My travel plans to Switzerland were no longer realistic; it is also a very conservative country and would require a special visa which would take months to get approved, even if I could somehow collect all the required documents in the middle of a pandemic. This was a bummer because we had planned a photo assignment  over the Matterhorn in the Alps with my Swiss friend Andre Mueller. Switzerland also had some great mechanics that I had trusted twice before to work on my last airplane during an equatorial circumnavigation and a European summer trip.

The next departure possibility was via a route to England, but there was no ground transportation and nowhere to stay once I arrived. Plus, I would definitely need some help on the ground so this plan could be potentially trading good for bad. At the last minute the British government enacted a mandatory two-week self-quarantine for everyone entering the country, scrapping the idea anyway.

The final option was repositioning to Malmo, Sweden. The country had been practicing herd immunity and the numbers were closely in line with neighboring countries that had been using strict quarantines to limit the spread of the coronavirus. The death curve had flattened, and I calculated a .000095% risk of death given the population size. Compared to the 50% risk I experienced over the South Pole, that seemed like odds I would take all day long. In Sweden I would be able to fly my plane around the country as much as I wanted, get some maintenance for Citizen, and wait out the pandemic. Word was that Sweden would be open to the outside world (and my camera crew) on the June 15.

To make this seemingly impossible task happen required a number of steps and several very generous, persistent, and inspired people helping me in both Sweden and Spain.

Step 1: Get to the airport in Spain

First, I needed to get to the aircraft in Barcelona, Spain, which was 372 miles away from my “Zen Villa” in Sitges. A few emails to the U.S. Embassy showed me I could travel as long as I was leaving the country.

The exception that most often applies to the U.S. citizens that we are assisting is: “to return to once’s place of residence.” The Ministry of Interior has specified that third-country citizens returning to their country of habitual residence are exempted from the movement restrictions.

Determining which activities fall under the above exceptions or any subsequent expanded exceptions is entirely up to the Spanish authorities. We do not have the authority to grant permission to travel within Spain or grant waivers of Spanish laws.

As a backup, I found out Spanish citizens could travel with written permission from their employers, so I had the DeLaurentis Foundation issue a letter showing I was a pilot and an employee supporting the expedition.

The U.S. embassy also directed me to the front cover of my passport, which I thought sounded rather official and would help me justify my movements.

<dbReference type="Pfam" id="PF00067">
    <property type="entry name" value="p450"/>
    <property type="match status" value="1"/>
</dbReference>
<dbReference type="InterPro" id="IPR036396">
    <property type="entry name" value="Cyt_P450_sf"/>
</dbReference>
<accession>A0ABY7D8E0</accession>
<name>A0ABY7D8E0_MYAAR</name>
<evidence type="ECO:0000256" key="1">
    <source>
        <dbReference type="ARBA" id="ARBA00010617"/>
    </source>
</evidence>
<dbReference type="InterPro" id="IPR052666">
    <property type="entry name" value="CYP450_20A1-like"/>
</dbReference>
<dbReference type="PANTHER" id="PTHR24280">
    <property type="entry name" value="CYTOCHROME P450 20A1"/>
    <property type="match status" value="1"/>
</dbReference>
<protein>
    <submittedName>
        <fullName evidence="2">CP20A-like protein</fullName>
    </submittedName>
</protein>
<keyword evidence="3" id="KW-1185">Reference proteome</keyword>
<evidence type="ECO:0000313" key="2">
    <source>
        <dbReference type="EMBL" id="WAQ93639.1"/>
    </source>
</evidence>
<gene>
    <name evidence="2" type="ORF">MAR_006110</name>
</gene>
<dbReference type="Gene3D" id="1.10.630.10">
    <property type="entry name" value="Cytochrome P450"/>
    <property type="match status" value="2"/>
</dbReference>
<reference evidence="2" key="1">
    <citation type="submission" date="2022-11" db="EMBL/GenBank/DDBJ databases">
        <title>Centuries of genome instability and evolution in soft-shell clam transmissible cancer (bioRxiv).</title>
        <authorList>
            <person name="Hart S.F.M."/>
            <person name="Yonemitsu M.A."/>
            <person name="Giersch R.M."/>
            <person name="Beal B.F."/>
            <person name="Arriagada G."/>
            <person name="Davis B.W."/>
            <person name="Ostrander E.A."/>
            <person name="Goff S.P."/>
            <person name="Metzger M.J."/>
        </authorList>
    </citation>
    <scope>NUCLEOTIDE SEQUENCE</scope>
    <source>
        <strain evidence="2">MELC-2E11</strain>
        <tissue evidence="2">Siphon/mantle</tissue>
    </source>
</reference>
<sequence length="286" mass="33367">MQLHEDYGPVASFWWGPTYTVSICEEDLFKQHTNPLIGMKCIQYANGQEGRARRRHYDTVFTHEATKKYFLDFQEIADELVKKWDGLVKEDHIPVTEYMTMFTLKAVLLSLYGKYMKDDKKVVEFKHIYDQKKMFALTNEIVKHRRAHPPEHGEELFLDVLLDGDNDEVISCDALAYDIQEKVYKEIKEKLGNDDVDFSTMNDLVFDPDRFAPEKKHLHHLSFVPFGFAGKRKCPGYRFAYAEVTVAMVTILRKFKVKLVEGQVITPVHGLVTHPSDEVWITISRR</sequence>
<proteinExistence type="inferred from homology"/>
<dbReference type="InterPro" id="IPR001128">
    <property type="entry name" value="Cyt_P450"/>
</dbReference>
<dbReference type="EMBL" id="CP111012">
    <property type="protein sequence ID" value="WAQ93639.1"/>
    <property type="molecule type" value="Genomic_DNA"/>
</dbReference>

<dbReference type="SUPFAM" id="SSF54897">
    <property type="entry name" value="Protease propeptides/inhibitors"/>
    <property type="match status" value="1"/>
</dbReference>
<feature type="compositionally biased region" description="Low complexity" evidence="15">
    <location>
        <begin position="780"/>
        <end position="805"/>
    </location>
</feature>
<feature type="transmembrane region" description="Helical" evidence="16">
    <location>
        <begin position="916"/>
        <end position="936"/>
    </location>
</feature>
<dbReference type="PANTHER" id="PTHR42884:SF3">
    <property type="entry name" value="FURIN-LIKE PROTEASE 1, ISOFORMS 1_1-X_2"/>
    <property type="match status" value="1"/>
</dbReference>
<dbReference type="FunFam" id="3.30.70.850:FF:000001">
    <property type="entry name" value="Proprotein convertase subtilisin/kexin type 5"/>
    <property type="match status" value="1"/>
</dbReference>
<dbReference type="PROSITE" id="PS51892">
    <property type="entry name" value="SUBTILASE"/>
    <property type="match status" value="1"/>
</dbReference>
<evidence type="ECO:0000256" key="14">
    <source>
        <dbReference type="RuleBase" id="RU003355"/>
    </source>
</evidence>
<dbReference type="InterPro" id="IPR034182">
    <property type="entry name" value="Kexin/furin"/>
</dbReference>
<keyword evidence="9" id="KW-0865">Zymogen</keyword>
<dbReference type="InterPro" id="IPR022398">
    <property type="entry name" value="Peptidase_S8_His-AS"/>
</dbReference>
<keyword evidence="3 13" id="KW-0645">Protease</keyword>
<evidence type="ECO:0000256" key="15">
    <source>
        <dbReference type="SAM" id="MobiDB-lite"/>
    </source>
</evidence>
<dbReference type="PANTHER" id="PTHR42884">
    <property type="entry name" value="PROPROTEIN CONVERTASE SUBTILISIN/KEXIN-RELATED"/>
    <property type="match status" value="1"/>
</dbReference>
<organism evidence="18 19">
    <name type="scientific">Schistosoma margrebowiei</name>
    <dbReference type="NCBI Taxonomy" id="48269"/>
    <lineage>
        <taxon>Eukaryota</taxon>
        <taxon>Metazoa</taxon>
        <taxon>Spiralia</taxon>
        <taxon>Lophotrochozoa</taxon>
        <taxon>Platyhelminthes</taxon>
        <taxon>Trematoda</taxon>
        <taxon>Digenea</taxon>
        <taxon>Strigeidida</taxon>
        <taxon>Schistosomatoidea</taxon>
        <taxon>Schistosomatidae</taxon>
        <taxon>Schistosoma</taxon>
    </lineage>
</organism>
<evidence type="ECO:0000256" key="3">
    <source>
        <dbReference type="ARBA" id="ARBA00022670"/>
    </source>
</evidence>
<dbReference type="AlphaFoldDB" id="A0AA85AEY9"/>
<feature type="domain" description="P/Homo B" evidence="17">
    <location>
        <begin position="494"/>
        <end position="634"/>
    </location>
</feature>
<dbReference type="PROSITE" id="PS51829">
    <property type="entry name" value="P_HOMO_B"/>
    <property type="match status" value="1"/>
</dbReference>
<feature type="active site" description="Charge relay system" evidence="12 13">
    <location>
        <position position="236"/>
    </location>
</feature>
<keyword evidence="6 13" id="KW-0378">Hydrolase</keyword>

As luck would have it, there were no checkpoints along the way and I drove to the airport without issue as my Spanish police officer friend Meritxell followed in another car.

Step 2: Get to the airplane

With the help of a Spanish friend and fellowpolar circumnavigator Michel Gordillo, I was able to email the Assistant Airport Manager at Cuatro Vientos. I sent him an email pleading my case and asking for access. He said it was possible as long as I was escorted on the field by someone with access. When I was unable to find anyone willing to escort me to my plane after days of trying, I decided to show up and see if I could do it on my own. I talked to a helpful man in the flight plan office and he spoke to police security. I mentioned I had an email from the airport manager, and, to my delight, security just waved me through.

Step 3: Get permission to fly out of Spain

To encourage the Spanish to let me go on my way, I found out that Dr. Dimitri Deheyn, our lead scientist for the atmospheric plastics pollution experiment, was trying to determine if COVID-19 could be transferred on the plastic particles that we were already testing for in the atmosphere. He provided a letter that showed my departure flight was a critical opportunity to test the air over Madrid and all the way out of the country for the virus.

With the help of Michel Gordillo, who called the Spanish Police, the Flight Plan Office, Customs and Immigration, I was told that I would be allowed to leave the country and that if I submitted a proper flight plan it would be accepted by Eurocontrol. From their perspective, it was one less American to worry about and less possible coronavirus risk. (Not to mention Michel would stop calling them every 30 minutes with more questions until they let me out of the country).

Step 4: Get permission to fly into Sweden

Johan Wiklund, an Airbus A320 Flight Commander at SAS Scandinavian Airlines who flew an antique British Gypsy Moth biplane from Sweden to South Africa, was also instrumental. He helped put Eddie Gold and Ahmed Hassan Mohamed — my flight handlers from General Aviation Support Egypt (G.A.S.E.)— in touch with an FBO in Sweden called Aviator Airport Services, which then got me permission to fly into Sweden. Johan also connected me with a mechanic who could repair the Gulfstream Turbo Commander 900’s ferry tanks for my leg over the North Pole.

Step 5:  Come up with a flight plan Eurocontrol will accept

This is where the genius of Ahmed Hassan Mohamed from G.A.S.E. helped save the day. Normally, I would use the autoroute function on Rocket Route to find my way through the complicated airspaces of Europe. On this 4-hour, 1,200-nm flight I needed to go through Spain, France, Belgium, Netherlands, and Germany on my path into Sweden. After a couple of hours, he came back with the route you see above. It had over 40 waypoints and airways, but it worked, and he filed it for me.